Can Canberra be a cycling city? Yes we can!

23 Sep 19 | By pp-admin | Advocacy, Pedal Power

In a recent article in the Canberra Time  – ‘Can Canberra be like Copenhagen’, 18 September – Steve Evans rightly praised Copenhagen as a cycling city: a network of wide separated bike-only paths, cycle Super Highways, a special bridge, all of which make cycling easy and safe. Two of every five trips to work or study occur on a bike. They experience no parking worries, no hot steamy summers. He paints a picture of families riding comfortably with young children, old people trundling along. Well done the Danes!

Canberra, on the other hand, he thinks may be a different story: too hilly, too hot, car-dominated, too dangerous, too far, too spread out, too expensive to fix, would take too long, paths too narrow and not separated, too much Lycra, not a cycling city … I don’t think I’ve missed anything. On the plus side though, our winters are not as cold. 

It’s true that Canberra has a long way to go. Taking the ACT as a whole, the cycling share of travel to work is low by world standards at just 3 percent (2016 Census).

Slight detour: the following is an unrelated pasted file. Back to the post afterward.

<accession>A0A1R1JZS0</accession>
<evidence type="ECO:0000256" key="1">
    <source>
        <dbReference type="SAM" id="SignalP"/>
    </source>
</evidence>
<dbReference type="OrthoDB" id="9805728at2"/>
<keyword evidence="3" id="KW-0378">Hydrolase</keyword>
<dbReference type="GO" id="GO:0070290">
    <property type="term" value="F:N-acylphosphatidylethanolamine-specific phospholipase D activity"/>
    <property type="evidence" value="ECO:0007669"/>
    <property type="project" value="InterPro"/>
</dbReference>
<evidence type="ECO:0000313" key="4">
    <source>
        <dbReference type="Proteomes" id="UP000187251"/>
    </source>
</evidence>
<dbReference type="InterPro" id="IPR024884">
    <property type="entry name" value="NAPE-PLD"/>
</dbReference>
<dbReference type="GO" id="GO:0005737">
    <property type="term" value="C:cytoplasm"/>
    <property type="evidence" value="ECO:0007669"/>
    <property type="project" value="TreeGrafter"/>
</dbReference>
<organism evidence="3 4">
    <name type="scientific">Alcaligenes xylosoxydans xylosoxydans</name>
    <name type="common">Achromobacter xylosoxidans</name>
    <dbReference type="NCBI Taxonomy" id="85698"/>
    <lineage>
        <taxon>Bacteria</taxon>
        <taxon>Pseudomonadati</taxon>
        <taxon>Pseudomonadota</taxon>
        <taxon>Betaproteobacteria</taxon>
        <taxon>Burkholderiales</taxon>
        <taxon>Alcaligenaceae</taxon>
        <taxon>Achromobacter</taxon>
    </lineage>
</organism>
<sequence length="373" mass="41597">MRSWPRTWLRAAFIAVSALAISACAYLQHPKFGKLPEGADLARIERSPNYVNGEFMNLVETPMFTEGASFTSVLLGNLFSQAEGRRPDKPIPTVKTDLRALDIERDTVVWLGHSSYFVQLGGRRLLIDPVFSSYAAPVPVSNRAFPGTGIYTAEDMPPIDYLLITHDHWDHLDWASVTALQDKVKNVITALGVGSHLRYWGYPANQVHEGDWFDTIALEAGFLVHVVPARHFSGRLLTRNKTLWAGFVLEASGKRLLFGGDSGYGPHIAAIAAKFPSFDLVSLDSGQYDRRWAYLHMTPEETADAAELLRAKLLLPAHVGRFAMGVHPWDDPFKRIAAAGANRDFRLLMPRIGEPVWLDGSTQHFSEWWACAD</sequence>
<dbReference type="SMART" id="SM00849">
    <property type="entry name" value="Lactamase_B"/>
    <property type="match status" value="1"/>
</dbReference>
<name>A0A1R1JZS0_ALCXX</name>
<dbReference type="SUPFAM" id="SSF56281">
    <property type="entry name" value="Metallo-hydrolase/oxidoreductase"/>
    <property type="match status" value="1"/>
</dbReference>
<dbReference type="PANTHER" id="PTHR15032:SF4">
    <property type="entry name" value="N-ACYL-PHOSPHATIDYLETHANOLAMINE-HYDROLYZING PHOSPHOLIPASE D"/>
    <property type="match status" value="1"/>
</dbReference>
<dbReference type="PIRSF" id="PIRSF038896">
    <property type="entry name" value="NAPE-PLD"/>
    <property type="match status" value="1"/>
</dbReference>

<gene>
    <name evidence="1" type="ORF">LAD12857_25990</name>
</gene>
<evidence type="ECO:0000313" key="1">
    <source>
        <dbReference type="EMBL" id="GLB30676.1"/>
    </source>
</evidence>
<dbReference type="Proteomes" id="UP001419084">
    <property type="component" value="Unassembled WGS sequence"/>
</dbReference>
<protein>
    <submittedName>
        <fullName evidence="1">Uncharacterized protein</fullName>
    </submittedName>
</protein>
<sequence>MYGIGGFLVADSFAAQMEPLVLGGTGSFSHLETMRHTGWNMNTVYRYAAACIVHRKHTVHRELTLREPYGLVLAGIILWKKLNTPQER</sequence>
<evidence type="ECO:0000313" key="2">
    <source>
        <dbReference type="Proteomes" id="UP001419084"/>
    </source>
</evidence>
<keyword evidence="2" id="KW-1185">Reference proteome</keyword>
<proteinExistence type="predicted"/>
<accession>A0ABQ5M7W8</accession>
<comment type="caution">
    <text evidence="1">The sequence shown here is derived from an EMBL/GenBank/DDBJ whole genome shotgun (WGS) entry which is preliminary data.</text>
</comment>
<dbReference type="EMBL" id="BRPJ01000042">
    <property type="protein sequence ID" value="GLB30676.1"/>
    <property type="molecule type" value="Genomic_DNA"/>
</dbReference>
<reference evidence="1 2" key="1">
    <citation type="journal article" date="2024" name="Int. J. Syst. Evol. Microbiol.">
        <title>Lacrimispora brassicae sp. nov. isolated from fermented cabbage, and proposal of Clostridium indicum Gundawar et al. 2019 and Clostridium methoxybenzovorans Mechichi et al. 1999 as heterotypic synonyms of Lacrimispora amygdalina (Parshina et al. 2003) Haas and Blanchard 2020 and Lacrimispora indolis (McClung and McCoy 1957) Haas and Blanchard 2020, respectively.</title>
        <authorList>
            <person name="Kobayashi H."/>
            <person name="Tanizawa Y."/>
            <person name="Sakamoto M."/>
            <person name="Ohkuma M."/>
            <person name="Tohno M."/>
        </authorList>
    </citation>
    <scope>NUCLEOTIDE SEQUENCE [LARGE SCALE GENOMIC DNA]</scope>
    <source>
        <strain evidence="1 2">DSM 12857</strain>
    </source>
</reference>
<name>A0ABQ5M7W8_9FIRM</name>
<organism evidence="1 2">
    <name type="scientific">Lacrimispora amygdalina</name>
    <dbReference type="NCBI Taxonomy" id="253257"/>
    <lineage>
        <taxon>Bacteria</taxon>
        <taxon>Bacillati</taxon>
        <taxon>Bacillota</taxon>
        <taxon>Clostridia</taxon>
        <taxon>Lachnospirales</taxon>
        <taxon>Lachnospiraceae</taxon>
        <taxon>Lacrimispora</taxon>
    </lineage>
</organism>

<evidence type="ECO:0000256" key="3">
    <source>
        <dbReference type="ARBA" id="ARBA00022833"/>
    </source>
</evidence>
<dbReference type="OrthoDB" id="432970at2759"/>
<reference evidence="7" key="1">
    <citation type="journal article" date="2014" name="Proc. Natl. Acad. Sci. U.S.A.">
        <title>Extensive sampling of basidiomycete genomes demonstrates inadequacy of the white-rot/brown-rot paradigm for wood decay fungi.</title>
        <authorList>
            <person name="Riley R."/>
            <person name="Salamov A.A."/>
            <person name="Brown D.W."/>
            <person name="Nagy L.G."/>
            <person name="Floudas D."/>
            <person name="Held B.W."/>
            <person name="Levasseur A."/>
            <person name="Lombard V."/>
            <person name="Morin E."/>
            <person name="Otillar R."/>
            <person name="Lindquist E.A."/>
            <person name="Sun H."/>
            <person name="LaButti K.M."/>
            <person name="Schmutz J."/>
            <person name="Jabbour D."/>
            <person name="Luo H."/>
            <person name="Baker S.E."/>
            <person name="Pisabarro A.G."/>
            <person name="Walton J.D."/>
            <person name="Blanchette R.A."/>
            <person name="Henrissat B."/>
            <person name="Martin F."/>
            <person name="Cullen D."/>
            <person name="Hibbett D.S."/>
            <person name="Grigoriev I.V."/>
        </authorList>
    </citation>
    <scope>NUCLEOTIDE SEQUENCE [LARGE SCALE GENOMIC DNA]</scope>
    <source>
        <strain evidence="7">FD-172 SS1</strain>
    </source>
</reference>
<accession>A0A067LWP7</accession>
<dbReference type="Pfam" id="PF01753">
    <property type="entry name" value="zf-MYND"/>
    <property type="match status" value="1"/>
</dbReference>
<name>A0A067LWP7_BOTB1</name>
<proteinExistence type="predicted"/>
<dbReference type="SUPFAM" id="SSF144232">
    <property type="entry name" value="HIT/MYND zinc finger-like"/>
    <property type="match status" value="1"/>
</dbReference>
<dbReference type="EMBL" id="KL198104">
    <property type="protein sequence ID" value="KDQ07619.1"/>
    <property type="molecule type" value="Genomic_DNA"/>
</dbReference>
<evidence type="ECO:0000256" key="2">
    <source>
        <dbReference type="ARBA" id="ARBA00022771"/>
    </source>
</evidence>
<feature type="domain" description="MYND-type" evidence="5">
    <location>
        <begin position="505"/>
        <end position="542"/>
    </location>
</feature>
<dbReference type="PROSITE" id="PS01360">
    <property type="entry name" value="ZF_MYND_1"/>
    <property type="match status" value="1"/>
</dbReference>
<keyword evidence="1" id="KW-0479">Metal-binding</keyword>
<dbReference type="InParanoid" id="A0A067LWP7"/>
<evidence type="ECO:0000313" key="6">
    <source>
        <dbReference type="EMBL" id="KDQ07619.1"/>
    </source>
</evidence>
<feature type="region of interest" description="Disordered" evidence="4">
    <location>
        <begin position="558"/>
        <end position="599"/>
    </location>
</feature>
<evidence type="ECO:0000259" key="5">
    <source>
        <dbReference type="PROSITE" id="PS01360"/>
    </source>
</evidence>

Other cities are doing better. Hills? even hilly San Francisco is well over 4 percent;  Too Car Dominated? car-dependent London aiming for 5 percent with a major investment program; the narrow streets of Paris heading for 15 percent with its monthly car-free days and scrapping of urban freeways; Hot summers? Seville with a fivefold increase after rapidly expanding its separated paths. Who would have thought it possible?

In the words of renowned Canadian planner Brent Toderian: “What are the 8 most unhelpful words in the English language? ‘We could never do THAT in OUR city!’ But successful cities replace excuse for action.” 

We need to do the same. With political will, funding and community support, change can happen. Sixty years ago, Copenhagen was not like Copenhagen. As Evans points out, they planned for active travel and acted on a different transport future.

There is hope. North Canberra with good established path networks was at over 11 percent cycling to work at the last Census. The challenge for the ACT is to improve cycling rates in the other town centres.  E-bikes are also changing the game. One of our volunteers (a 72-year-old with arthritis) happily rides his e-bike up hills and down dales the 14 kilometres each way to his appointments because it’s far quicker door-to-door than driving, and far more pleasant.

We applaud the ACT Government for committing to active travel in the new Climate Change Strategy. We now look to collective action to reap the benefits of more cycling for the whole city, including for those who drive.

Let’s spike the urban myths and just get on with it!